Lack of culturally competent staff

Delivering cultural competency training to researchers

  1. a)

    We provided high quality, culturally sensitive training to the research interviewers. The training covered topics such as how to approach patients, how to introduce the study and the most appropriate way to communicate about confidentiality and voluntary participation. The research interviewers should be well trained in research skills and experienced in working with ethnic minority participants [17].

  2. b)

    Researchers with varied educational backgrounds were trained on how to conduct research interviews with older ethnic minority participants. In our experience trained researchers performed on par with ethnically matched recruiters [19].

  3. c)

    Matching researchers did not influence interview completion rates, however this may be more important for intervention delivery. Researcher selection and training can compensate for not being able to ethnically match researchers [21].

  4. d)

    Well trained staff should be culturally sensitive (using personalismo) particularly when approaching women [18].

  5. e)

    Employing staff familiar with the ethnic minority community and later training them around immigration and cultural sensitivity helps to improved recruitment [24].

Lack of culturally matched staff

Employing experienced staff

  1. a)

    We employed researchers with past clinical experience of working with African-Americans, as this minimized the chances of any culture related problems arising during the study [17].

  2. b)

    The team should employ experienced, ethnically matched researchers as potential participants feel at ease sharing personal information with someone from their own background. Ethnically matched researchers tend to be more sensitive to participants’ needs and can often act as advisors to the senior investigators on how to devise recruitment and retention strategies [19].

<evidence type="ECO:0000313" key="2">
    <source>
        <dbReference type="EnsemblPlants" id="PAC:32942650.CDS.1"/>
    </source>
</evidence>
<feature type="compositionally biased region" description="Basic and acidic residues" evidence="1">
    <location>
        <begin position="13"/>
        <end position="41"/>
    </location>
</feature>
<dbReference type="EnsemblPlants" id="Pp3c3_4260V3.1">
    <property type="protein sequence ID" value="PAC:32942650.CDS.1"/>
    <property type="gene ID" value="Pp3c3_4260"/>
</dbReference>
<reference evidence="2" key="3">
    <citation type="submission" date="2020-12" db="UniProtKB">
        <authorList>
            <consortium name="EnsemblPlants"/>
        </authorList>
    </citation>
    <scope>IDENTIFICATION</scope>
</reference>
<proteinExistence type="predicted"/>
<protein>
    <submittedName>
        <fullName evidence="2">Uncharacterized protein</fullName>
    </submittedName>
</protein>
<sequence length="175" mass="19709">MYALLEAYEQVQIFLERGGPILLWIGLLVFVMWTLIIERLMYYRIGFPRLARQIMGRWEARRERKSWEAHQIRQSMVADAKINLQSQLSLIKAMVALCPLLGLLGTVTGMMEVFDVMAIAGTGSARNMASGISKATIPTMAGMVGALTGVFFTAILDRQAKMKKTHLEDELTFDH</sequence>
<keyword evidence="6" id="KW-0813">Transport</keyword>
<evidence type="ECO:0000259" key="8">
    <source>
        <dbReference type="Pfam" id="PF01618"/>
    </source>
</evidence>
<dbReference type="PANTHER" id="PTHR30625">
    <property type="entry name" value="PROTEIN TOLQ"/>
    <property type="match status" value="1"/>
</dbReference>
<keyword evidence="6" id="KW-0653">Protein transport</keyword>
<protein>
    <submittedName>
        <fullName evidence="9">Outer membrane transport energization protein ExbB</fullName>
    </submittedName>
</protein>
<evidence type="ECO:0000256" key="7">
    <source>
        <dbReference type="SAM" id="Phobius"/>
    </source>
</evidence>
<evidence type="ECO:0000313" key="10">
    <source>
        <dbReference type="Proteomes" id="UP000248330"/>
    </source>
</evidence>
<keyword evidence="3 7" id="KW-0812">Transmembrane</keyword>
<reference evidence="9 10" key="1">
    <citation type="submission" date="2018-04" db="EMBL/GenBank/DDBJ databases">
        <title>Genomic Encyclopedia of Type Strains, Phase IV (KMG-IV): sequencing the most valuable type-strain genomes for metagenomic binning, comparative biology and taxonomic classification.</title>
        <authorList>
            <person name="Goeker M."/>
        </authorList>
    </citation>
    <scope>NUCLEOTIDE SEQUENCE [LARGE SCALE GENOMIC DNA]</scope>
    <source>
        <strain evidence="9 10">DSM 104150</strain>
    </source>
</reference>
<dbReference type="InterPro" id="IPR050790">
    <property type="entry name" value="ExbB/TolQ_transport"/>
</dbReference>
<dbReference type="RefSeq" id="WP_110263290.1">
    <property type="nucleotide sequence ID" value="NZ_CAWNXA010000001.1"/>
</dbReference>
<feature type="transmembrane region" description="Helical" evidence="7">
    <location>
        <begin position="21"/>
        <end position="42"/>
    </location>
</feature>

3. c)

    Researchers with extensive experience of working with the Latino communities, with ethnic minority social and political organizations, who were also aware of social hierarchies, were employed. This knowledge enhanced their effectiveness as recruiters [24].

Under-representation of ethnic minorities at recruitment sites

Site selection

  1. a)

    We used population projection data based on the national census to calculate absolute numbers of African-Americans per state/county in the selected regions. Geo-coding and census data were linked to digital maps to visualize the ethnic minority population. This enabled us to select recruitment sites mapped to population densities and estimate a recruitment radius for each site, avoiding overlap with an adjacent site [23].

  2. b)

    Medical settings situated in and serving a district, with a large Latino population were specifically selected [16]. Our researchers recruited an urban clinical site with a high ethnic minority density, resulting in successful recruitment rates of African-Americans [17]. Similarly, recruitment was carried out from a prenatal care clinic that comprised of 60% Latinas [18], as well as from academic medical centres that were located in regions with predominantly large and research naive African-American population [23].

Liaise with local clinical staff

  1. a)

    Clinicians and counsellors serving mentally ill ethnic minority women were informed about the study and requested to facilitate recruitment [24].

  2. b)

    Links were established with recent graduates of the residency programs and with ethnic minority professional organizations (Association of Black Psychiatrists and the Michigan Psychiatric Society). Professional referrals resulted in higher recruitment, as compared with media efforts and non-professional referrals [17].

  3. c)

    Enthusiastic clinicians who agreed to provide a treatment site proved to be better recruiters [22].

Plan wider interaction with local sites and organisations

  1. a)

    Before commencement of recruitment at clinical sites, investigators organised multiple meetings with clinical staff and leaders to understand the inner workings at each site, assessing feasibility and barriers to ethnic minority recruitment [18].

  2. b)

    To compensate for expected low numbers of possible ethnic minority participants, we planned a wider engagement strategy. Engagement presentations were delivered in diverse settings, such as language classes, vocational classes, churches and support groups. Printed flyers were also widely distributed in churches, nightclubs, government assistance offices, social service organizations, laundries, social clubs, beauty salons, restaurants, grocery stores and other locales [24].